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Steve Jones is the editor of SQLServerCentral.com and visits a wide variety of data related topics in his daily editorial. Steve has spent years working as a DBA and general purpose Windows administrator, primarily working with SQL Server since it was ported from Sybase in 1990. You can follow Steve on Twitter at twitter.com/way0utwest

Collation Conflicts in a SQL Server Join

I went to run this query recently:

select TOP 10 *
 from users a
   inner join Banned b
   on a.username = b.username

and got this lovely message.

collation

I’d seen that message before, so I knew what was wrong. The collations for the two tables were inconsistent. Since this was a database that was upgraded from another version of SQL, and uses objects from a third party, I wasn’t surprised that a specific collation was used. I had created the “b” table myself, using database defaults, and they didn’t match the object.

I did a quick search since I couldn’t remember the exact syntax for the clause to add to my query. I ended up at a friend’s blog, Pinal Dave’s SQL Authority, and read this post: Cannot resolve collation conflict for equal to operation.

The fix is easy, add a COLLATE DATABASE_DEFAULT to the join condition to force a specific collation on the field. I could easily have added a COLLATE Latin1_General_CI_AS as well, but since I knew that the second field was database defaults, I did this:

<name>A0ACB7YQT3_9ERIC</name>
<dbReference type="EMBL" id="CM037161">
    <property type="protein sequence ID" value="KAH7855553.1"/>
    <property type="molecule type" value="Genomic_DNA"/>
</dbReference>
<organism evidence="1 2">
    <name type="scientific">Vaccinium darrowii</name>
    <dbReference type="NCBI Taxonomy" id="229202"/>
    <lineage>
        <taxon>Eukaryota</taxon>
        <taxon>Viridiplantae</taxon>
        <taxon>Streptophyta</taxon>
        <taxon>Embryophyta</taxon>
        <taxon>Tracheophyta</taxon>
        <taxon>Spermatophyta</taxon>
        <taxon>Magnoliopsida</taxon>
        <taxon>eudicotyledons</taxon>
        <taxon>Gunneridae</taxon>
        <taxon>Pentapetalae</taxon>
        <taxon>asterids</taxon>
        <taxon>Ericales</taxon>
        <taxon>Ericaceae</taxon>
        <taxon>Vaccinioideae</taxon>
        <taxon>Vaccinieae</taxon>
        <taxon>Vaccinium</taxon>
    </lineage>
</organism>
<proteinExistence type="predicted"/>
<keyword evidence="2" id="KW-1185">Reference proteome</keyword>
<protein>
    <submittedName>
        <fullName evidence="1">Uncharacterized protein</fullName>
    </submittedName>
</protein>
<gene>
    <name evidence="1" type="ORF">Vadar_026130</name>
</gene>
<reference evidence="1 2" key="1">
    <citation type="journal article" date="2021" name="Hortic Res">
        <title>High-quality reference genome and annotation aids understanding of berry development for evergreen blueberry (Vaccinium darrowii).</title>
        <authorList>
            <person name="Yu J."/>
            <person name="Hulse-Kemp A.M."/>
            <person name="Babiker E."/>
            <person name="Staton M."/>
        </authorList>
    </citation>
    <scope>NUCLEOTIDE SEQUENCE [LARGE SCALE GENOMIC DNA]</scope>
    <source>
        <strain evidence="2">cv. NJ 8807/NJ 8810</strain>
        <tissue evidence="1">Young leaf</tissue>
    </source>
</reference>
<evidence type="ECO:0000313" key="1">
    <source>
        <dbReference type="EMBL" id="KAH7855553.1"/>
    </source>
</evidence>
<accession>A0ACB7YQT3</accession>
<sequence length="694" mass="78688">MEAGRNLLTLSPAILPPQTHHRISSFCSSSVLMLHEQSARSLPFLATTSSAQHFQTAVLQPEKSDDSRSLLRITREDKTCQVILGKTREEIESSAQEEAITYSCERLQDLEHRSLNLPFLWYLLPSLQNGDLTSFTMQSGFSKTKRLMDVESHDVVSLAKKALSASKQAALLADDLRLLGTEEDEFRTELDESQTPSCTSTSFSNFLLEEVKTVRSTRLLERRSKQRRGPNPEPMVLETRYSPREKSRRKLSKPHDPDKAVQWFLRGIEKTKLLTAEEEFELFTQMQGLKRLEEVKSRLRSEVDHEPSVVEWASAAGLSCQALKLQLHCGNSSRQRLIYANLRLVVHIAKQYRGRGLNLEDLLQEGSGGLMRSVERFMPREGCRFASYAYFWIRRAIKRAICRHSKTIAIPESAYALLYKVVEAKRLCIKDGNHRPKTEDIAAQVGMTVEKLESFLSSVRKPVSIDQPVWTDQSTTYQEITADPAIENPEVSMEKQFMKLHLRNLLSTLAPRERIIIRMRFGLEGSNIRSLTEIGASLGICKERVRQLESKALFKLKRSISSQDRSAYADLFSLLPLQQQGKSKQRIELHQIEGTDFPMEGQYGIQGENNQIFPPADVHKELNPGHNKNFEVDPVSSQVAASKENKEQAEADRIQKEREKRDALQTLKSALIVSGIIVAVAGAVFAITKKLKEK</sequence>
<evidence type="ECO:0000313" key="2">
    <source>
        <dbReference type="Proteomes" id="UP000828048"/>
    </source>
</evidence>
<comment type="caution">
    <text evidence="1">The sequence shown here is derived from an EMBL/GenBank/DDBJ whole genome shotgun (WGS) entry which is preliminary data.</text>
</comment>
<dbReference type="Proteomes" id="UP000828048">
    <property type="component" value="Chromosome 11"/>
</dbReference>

select TOP 10 *
 from users a
   inner join Banned b
   on a.username COLLATE DATABASE_DEFAULT = b.username

Worked fine, and I was on my way.


Filed under: Blog Tagged: sql server, syndicated, T-SQL

Comments

Posted by Jon Russell on 23 May 2011

Good to know, especially if you are dealing with a third party databases. Luckily, I have never come across this particular problem. You have inspired me to read up on the COLLATE clause. Opening BOL now.

BTW, SQL Authority is a great blog.

Posted by Pinal Dave on 25 May 2011

I am honored that you ended up on my blog. Since long time for all of us SQLServerCentral is the resource.

Thank you my friend.

Posted by sibir1us on 25 May 2011

Here is another article which will describe the collations concepts - what levels they can be on, what pitfalls there are and so on. sqlconcept.com/.../collation-concept-sql-server-database-column

Posted by sibir1us on 26 May 2011

And here is a good example why COLLATE database_default is NOT a good solution to the collation conflict problem: sqlconcept.com/.../beware-collation-database_default

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